Several years ago, when I just started painting in watercolor, I was rummaging through the collections of local libraries for instructional books, I came across one by artist Kathy Dunham. I studies the book and did some of the projects in it with quite embarrassing results, which I came across again when cleaning up my studio this morning. After giving it some thought, I decided to try them again, starting with the California poppy showing below:

California Sun Shine (Master Study),  
Watercolor on Arches 140# Cold Press Paper , 12"h x 9"w, 2012#6

I was quite happy with the result this time, and thought that I've learned some very valuable things by doing it again:
  • This is a painting with large area of saturated color, which commands attention. A background with complementary color helps to focus the attention, but it is of vital importance that the background is not of equal color intensity. In this case, the muted blue-green works with the bright orange flower;
  • When the subject of a painting is a single flower with few pedals, relatively simple shapes and not too many details of folds and shadows, the main struggle is to capture and maintain viewer interest across large area of the painting without specific details through subtle change of color, value and surface texture. Large, smooth, single-colored area would easily bore the viewer's eye and I struggled to avoid that in doing this painting;
  • When a watercolor painting is relatively high-keyed but without true white areas, the sense of brilliance of the painting is easily lost. Leaving the stamens as very high-key yellow close to white may be a solution for this particular painting, but when I lift the stamens out of the dark red pedal color, I lost my chance. Maybe next time?...
Doing studies of a master artist's painting or project from instructional books/DVDs can be very helpful in pulling me out of my comfort zone and and forcing me to face subjects that I would subconsciously avoid because I secretly feel there are some problems I could encounter trying to paint them, and I may not have a clue how to solve these problems  -- in design, in execution, and in everything else. But  when I take the plunge, I always feel that I have grown a bit as a painter afterwards...

Monday, January 16, 2012

Work in Progress: Yellow Rose (Continued...)

More work on the yellow rose painting today, mostly the background. I wanted to have a blue-orange brown gradation in the background to echo with the warm golden-yellow pedal colors and their purple-blue shadows. The first layer of color I put in the background area is a combination of French Ultramarine, Permanent Rose and a tad bit of Quinacridone Gold. I liked the granulation effects and the variation of colors:

Yellow Rose,  Watercolor on Lanaquarelle140# Cold Press Paper , 8"h x 8"w, WIP 4

After this is dried, I glazed over it with a combination of Quinacridone Gold, Quinacridone Burnt Sienna and Quinacridone Orange, with thicker color application near the bottom of the painting. The third layer is a mix of Lunar Blue and Indanthrene Blue, darker near the top and gradually losing strength toward the bottom. I am not entirely happy with the gradation yet, but it's getting there...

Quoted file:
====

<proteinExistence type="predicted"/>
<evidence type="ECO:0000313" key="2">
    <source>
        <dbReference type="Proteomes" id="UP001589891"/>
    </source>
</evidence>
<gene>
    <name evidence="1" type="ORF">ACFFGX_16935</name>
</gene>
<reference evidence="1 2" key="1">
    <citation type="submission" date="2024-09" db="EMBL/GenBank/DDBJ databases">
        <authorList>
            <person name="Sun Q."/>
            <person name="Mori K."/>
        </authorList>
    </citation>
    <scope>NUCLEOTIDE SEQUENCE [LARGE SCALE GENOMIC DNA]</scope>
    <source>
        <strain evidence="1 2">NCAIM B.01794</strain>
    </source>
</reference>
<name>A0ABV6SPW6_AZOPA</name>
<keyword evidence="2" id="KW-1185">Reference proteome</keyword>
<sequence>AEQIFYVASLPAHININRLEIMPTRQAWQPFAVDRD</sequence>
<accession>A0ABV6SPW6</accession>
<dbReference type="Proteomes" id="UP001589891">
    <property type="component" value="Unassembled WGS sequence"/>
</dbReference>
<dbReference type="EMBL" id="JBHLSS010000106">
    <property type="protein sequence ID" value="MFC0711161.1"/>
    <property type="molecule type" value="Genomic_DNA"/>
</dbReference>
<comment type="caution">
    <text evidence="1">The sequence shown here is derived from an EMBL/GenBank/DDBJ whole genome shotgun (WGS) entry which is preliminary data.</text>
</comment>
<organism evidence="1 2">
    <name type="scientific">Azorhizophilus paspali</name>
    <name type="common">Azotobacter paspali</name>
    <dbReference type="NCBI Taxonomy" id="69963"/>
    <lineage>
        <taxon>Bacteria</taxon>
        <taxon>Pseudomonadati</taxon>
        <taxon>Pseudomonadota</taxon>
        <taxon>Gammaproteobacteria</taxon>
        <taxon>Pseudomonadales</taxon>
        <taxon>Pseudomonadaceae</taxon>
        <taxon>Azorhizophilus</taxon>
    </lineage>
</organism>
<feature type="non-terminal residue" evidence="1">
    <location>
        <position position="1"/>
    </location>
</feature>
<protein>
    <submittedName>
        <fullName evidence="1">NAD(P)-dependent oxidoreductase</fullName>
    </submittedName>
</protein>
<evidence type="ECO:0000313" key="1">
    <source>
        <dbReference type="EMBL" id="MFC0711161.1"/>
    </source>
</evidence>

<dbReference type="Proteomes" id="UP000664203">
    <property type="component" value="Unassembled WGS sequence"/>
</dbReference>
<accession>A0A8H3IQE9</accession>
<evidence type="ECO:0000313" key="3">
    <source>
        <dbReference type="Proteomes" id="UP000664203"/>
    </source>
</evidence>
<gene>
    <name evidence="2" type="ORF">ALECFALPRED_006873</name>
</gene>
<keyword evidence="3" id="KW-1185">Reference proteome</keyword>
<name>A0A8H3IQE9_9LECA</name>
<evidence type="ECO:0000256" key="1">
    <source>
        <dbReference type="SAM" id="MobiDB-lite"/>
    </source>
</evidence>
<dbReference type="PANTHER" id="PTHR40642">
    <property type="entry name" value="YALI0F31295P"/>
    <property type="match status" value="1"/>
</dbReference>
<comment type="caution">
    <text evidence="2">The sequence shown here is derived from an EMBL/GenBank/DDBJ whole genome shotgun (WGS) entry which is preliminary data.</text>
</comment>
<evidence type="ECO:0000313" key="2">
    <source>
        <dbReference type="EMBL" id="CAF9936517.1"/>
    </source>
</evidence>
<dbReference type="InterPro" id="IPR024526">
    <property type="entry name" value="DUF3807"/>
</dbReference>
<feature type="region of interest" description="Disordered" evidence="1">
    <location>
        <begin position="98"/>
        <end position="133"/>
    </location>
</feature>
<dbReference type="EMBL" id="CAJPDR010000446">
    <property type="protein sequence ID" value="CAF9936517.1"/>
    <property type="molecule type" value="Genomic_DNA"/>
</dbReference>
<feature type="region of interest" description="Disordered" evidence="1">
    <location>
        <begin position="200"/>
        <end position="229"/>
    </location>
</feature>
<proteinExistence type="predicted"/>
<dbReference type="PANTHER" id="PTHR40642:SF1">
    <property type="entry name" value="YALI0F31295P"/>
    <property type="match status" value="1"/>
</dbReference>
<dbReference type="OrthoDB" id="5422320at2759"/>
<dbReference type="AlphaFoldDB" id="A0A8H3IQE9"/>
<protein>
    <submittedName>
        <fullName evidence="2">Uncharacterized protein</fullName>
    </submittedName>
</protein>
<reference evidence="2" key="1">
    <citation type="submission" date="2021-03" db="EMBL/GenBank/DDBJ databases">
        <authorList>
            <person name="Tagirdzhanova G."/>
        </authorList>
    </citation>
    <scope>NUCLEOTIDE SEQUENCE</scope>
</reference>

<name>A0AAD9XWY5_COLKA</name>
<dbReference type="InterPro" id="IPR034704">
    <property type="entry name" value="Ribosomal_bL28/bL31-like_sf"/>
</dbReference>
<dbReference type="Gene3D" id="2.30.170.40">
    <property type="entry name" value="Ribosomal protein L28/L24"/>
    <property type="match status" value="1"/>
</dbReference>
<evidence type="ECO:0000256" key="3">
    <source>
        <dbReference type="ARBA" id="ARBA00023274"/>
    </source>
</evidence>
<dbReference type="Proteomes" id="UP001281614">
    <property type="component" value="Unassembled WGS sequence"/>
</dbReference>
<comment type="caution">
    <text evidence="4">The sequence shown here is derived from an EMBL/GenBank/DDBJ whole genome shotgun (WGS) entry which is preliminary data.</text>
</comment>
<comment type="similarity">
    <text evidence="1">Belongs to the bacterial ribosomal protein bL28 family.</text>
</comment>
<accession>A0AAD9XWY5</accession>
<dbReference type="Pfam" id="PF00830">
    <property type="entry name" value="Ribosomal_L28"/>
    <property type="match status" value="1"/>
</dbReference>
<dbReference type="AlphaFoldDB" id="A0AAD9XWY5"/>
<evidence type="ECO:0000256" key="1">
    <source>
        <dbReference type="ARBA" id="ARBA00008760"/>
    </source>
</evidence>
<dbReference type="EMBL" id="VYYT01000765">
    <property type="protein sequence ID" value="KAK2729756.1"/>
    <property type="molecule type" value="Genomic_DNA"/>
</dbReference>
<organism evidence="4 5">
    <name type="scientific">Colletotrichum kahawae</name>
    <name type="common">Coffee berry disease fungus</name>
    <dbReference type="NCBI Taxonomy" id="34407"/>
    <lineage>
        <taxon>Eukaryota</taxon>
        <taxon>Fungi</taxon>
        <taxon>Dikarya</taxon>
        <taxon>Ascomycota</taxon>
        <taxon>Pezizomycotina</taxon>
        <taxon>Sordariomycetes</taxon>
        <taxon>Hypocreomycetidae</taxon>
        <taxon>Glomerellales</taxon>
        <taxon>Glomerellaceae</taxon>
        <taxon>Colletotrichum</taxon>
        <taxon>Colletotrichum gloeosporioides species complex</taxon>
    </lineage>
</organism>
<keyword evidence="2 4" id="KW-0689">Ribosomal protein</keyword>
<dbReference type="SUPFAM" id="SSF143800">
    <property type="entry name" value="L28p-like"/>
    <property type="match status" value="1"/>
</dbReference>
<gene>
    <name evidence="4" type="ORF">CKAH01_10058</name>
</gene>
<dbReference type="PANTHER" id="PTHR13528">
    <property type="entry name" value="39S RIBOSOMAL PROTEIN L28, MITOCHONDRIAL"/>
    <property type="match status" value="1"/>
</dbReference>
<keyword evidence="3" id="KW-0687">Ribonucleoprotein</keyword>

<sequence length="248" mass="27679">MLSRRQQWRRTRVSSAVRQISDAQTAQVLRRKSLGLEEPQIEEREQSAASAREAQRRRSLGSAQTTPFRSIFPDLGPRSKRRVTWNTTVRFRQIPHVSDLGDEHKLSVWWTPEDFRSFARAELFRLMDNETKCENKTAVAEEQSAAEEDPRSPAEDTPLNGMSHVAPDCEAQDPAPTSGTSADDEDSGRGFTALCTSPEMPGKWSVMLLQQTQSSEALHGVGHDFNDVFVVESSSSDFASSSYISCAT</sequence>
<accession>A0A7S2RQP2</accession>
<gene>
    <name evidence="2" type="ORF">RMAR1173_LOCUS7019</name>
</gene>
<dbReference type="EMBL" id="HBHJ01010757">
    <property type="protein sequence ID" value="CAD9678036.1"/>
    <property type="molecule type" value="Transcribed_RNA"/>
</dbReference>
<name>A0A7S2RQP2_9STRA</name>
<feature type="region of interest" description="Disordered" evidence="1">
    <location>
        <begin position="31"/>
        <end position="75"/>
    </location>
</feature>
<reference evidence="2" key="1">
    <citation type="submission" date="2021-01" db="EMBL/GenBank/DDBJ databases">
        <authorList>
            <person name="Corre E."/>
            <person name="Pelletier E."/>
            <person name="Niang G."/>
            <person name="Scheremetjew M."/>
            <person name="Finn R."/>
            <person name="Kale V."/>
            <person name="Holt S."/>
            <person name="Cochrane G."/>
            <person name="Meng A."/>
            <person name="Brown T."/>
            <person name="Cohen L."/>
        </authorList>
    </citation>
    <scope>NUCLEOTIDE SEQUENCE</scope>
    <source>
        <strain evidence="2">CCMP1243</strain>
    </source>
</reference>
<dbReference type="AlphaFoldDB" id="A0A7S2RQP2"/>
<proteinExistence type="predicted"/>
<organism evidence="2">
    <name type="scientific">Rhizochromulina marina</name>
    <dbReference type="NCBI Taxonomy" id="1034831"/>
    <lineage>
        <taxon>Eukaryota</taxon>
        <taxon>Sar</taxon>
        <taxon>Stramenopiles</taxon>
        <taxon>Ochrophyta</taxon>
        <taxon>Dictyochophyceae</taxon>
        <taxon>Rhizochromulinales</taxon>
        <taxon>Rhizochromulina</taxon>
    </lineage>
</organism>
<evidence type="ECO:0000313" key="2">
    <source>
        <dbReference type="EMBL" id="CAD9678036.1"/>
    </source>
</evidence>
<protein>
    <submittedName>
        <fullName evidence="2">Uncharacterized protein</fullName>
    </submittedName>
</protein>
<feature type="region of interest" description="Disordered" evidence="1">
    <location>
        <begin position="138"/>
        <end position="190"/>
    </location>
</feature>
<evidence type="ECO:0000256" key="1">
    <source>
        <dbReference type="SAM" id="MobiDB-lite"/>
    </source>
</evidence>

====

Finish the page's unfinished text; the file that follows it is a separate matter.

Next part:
Yellow Rose,  Watercolor on Lanaquarelle140# Cold Press Paper , 8"h x 8"w, WIP 5

Sunday, January 15, 2012

Work in Progress: Yellow Rose and Petal Light #1

I worked a bit more on the yellow rose painting today, refining the shape of shadows on the pedals, and darken them as needed, and adding a glaze of yellow on a few pedals to see the overall effect:

Yellow Rose,  Watercolor on Lanaquarelle140# Cold Press Paper , 8"h x 8"w, WIP 2

At the end of the day there are 2-3 layers of color on each shadow shape, and I am happy with the shape of most of the shadow shapes. The value of shadows also looks right, but with the background white, it is hard to judge. I think the next step would be adding some proper dark colors into the background so that it is easier to judge the light and middle values in the flower against it.

Yellow Rose,  Watercolor on Lanaquarelle140# Cold Press Paper , 8"h x 8"w, WIP 3

I also worked on the bird of paradise painting a little more, mingling various shades of green to develop the underpainting of the leaves, dropping in some reds, blues and yellows here and there to indicate color inclinations of these areas. Most likely these would be painted away wet-into-wet during the overpainting process, but for now, these bright colors serve as road map for me for the next steps.

Petal Light #1,  Watercolor on Arches 140# Cold Press Paper , 10"h x 8"w, WIP 2

Saturday, January 14, 2012

Plumeria II (Version II Finished!)

It took a bit more time and many more layer of paints, but the second version of Plumeria II is finally finished! I love the glowing effects created by the body of the yellow paints, and the "happy accident" created when painting the dark background wet-into-wet. After many layers of glazing, Arches did not give in. Tough sizing on this paper... Glazing method works really well with it, which allows more control and less mixing of paints on palette. The resulted colors seem to be clean and subtle comparing to other more direct methods. I think I will try it more with more complicated projects next time...

Plumeria II (Version 2),  Watercolor on Arches 140# Cold Press Paper , 5"h x 7"w, 2012#5


Friday, January 13, 2012

Work in Progress: Petal Light #1

Petal Light #1,  Watercolor on Arches 140# Cold Press Paper , 10"h x 8"w, WIP 1

This painting started as a larger version, about 16x20... I was painting it fanatically trying to made the deadline for this year's LWS show deadline...

It just did not look right. The more I am desperately trying to make it work, the more it does not.